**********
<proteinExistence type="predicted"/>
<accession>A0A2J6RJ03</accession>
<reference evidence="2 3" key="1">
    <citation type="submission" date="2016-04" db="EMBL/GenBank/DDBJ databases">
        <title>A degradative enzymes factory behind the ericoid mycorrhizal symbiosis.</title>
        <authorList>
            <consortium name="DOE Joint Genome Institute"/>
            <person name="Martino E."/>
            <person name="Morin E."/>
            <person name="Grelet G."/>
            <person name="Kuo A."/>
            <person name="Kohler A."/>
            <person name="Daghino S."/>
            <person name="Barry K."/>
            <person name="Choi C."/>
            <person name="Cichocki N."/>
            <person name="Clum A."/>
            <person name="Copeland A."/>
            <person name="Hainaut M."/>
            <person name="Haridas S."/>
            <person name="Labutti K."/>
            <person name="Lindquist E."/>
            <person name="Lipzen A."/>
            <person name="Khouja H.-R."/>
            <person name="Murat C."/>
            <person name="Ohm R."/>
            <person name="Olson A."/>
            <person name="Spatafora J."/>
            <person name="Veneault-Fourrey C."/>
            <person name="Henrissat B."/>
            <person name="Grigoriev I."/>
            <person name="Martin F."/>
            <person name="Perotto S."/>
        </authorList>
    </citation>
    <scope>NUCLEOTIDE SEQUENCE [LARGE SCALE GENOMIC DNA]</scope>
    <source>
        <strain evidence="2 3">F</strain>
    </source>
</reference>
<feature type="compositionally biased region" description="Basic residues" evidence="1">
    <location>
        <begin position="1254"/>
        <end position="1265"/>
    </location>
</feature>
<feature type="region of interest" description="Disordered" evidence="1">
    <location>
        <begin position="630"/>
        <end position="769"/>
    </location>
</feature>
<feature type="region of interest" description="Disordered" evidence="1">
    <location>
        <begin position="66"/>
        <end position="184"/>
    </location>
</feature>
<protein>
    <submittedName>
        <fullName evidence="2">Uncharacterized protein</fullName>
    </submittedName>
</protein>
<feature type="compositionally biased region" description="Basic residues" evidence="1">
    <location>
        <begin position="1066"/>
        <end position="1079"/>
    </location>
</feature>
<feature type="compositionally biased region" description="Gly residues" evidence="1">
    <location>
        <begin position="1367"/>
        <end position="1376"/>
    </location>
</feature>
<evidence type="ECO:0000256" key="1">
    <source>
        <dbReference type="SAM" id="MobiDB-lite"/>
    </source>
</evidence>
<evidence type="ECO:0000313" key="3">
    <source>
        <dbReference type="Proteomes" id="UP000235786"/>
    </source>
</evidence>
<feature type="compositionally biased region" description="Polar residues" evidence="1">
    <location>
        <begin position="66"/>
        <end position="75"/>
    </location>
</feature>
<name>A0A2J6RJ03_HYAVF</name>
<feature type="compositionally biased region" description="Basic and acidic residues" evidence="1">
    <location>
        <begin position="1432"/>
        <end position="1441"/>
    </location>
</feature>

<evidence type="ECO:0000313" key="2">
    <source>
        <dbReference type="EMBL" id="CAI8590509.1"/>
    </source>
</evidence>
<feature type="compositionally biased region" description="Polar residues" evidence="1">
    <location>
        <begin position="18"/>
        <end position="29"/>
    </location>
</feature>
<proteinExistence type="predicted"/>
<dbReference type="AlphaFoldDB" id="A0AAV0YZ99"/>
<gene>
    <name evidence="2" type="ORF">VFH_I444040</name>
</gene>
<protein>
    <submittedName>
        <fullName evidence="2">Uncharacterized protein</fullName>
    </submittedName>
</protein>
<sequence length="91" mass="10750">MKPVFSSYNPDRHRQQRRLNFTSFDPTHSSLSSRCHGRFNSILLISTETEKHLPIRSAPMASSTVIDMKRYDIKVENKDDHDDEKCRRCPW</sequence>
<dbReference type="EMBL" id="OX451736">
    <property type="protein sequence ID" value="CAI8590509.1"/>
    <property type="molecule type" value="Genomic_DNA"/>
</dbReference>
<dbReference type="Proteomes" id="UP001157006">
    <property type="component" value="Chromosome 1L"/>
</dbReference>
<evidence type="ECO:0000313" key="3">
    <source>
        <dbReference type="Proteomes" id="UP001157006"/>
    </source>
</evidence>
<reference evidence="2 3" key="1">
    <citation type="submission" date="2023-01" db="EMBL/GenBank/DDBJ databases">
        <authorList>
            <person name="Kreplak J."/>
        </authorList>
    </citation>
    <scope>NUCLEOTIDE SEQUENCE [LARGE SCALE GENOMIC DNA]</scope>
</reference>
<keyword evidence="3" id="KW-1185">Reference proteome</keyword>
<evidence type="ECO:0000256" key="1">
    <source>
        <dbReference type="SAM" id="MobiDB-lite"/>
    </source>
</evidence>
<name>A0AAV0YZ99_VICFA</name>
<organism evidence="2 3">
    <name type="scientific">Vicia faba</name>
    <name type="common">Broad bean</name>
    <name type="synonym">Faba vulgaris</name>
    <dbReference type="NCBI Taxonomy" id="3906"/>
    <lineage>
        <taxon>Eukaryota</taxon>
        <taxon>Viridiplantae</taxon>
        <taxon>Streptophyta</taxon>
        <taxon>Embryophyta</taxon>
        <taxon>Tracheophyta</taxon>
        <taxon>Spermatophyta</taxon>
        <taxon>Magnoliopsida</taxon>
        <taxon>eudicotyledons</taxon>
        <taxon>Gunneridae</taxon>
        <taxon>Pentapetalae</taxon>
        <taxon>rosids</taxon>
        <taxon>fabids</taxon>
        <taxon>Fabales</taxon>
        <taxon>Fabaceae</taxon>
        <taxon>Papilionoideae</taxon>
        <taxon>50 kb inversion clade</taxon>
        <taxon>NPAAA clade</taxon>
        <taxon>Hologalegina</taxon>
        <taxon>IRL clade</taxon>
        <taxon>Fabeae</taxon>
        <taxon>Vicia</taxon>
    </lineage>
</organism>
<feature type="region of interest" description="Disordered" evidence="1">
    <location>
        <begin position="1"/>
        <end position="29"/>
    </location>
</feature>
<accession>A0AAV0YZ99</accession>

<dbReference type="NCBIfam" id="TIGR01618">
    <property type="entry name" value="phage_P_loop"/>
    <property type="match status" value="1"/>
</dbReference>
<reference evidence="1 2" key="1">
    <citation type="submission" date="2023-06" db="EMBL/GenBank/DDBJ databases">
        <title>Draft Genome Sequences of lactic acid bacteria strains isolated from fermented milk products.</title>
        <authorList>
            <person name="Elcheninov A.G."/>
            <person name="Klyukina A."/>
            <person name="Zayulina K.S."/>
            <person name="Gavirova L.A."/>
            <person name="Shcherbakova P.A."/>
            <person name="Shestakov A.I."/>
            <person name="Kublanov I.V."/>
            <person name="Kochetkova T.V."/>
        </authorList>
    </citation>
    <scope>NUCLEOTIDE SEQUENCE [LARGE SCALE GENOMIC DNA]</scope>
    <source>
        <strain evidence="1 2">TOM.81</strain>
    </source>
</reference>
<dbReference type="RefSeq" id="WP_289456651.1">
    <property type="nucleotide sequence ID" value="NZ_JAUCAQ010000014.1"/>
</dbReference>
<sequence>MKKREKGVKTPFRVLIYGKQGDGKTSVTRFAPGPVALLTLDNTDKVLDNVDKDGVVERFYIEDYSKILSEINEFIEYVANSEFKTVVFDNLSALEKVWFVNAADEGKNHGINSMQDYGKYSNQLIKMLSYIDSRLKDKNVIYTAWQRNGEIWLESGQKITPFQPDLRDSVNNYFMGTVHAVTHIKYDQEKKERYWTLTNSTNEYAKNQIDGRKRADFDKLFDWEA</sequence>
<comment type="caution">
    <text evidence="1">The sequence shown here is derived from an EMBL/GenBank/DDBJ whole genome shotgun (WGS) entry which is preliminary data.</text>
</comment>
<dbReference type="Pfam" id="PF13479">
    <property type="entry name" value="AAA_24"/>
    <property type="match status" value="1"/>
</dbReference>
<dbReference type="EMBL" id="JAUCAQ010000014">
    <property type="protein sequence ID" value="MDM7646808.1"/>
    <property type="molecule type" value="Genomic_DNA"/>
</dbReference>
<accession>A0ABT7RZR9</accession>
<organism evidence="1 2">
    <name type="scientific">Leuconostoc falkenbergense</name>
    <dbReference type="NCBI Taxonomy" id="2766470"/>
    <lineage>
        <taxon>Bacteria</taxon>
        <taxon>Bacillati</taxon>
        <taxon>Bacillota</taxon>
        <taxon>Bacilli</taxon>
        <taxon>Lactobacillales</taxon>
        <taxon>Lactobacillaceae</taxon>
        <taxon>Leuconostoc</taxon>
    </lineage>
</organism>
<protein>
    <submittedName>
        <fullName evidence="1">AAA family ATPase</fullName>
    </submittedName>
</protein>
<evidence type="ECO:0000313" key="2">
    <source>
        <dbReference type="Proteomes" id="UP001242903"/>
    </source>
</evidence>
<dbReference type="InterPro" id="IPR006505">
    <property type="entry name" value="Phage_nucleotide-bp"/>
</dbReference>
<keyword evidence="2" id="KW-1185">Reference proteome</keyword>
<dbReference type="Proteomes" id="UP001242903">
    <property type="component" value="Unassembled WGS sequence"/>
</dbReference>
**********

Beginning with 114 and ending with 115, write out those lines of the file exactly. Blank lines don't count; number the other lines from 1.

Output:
</gene>
<protein>